NEW YORK -- More than two dozen members of a Russian organized criminal group have been charged with committing several offenses, including trafficking 10,000 pounds of stolen chocolate across the country, the U.S. Attorney's Office announced Wednesday.
According to federal court papers, the FBI's Joint Eurasian Organized Crime Task Force arrested 27 members of the New York City-based group -- called the Shulaya Enterprise -- on suspicion of racketeering, wire and credit card fraud, narcotics trafficking, firearms and stolen property offenses. The defendants also face charges of extortion, gambling and identity theft.
"The suspects in this case cast a wide net of criminal activity, aiming to make as much money as possible," FBI Assistant Director-in-Charge William F. Sweeney said. "The dizzying array of criminal schemes committed against this organized crime syndicate allegedly include a murder-for-hire conspiracy, a plot to rob victims by seducing and drugging them with chloroform and a fraud on casino slot machines using electronic hacking devices."
Authorities say the group operated under the direction and protection of two men, named Razhden Shulaya and Zurab Dzhanashvili. At this time, authorities are searching for additional suspects who remain at large.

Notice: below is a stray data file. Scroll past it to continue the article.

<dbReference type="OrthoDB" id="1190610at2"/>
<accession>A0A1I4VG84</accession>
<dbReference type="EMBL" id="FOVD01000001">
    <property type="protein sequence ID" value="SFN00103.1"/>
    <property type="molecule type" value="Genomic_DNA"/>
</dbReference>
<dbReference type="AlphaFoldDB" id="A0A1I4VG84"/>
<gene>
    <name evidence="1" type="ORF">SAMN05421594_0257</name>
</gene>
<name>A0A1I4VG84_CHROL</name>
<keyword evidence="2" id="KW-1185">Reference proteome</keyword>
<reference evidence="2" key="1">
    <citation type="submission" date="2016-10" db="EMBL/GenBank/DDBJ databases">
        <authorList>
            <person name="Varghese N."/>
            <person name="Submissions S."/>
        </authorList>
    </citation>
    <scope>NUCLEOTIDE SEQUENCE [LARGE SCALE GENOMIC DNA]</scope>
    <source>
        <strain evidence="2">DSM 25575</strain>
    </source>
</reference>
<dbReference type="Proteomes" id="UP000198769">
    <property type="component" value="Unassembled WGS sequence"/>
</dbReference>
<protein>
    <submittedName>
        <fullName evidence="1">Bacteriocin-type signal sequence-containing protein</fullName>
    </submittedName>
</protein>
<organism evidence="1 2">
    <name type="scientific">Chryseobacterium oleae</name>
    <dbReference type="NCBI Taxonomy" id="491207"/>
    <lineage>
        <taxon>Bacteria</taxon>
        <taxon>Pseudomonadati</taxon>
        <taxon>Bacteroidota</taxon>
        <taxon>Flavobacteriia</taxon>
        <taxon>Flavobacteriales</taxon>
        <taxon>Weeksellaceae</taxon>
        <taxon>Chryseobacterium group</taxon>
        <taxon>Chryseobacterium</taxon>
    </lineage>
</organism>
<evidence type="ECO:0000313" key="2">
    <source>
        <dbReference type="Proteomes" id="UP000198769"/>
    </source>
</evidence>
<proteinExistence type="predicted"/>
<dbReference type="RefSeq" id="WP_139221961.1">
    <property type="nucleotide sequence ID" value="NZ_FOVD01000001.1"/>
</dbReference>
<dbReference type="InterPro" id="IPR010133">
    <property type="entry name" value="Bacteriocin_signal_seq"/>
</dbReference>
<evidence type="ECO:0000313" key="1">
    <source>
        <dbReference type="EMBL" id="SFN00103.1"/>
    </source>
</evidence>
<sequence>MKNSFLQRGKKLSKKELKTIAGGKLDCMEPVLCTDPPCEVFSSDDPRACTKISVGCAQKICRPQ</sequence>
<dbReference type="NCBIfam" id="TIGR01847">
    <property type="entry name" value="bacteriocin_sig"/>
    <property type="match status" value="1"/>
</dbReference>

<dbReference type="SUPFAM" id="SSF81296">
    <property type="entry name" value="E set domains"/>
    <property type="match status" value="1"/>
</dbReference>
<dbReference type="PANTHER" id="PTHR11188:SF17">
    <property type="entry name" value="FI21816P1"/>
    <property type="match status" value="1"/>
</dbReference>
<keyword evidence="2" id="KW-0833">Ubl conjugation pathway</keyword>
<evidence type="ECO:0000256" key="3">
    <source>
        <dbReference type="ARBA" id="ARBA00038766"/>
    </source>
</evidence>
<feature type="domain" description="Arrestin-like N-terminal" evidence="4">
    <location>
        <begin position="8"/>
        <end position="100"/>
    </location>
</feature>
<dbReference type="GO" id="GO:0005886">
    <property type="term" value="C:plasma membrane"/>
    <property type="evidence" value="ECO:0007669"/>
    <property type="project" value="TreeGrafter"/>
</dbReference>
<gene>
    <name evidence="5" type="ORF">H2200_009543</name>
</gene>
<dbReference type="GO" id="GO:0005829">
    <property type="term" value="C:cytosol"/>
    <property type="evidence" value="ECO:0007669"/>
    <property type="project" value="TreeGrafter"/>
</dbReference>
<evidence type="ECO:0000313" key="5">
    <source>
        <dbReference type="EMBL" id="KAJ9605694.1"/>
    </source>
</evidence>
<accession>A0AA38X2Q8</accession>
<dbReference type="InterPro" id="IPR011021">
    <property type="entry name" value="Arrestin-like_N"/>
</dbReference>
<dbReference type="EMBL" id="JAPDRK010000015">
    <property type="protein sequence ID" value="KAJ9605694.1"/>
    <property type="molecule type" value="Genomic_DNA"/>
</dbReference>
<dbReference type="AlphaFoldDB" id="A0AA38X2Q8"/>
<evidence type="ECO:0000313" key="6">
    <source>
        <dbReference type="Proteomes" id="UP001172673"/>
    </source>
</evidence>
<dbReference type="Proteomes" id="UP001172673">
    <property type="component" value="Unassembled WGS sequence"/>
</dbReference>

The complaint states the Shulaya Enterprise operated out of New York, New Jersey, Florida, Pennsylvania, Nevada and other locations overseas. Many of the group members were born in the former Soviet Union, but authorities believe they regularly visited and communicated with associates in Georgia, the Ukraine and the Russian Federation.
If convicted as charged, each defendant could face decades in prison for some of the charges.
The suspects were expected to appear in federal court on Wednesday. It remains unclear when their next court appearance will be held.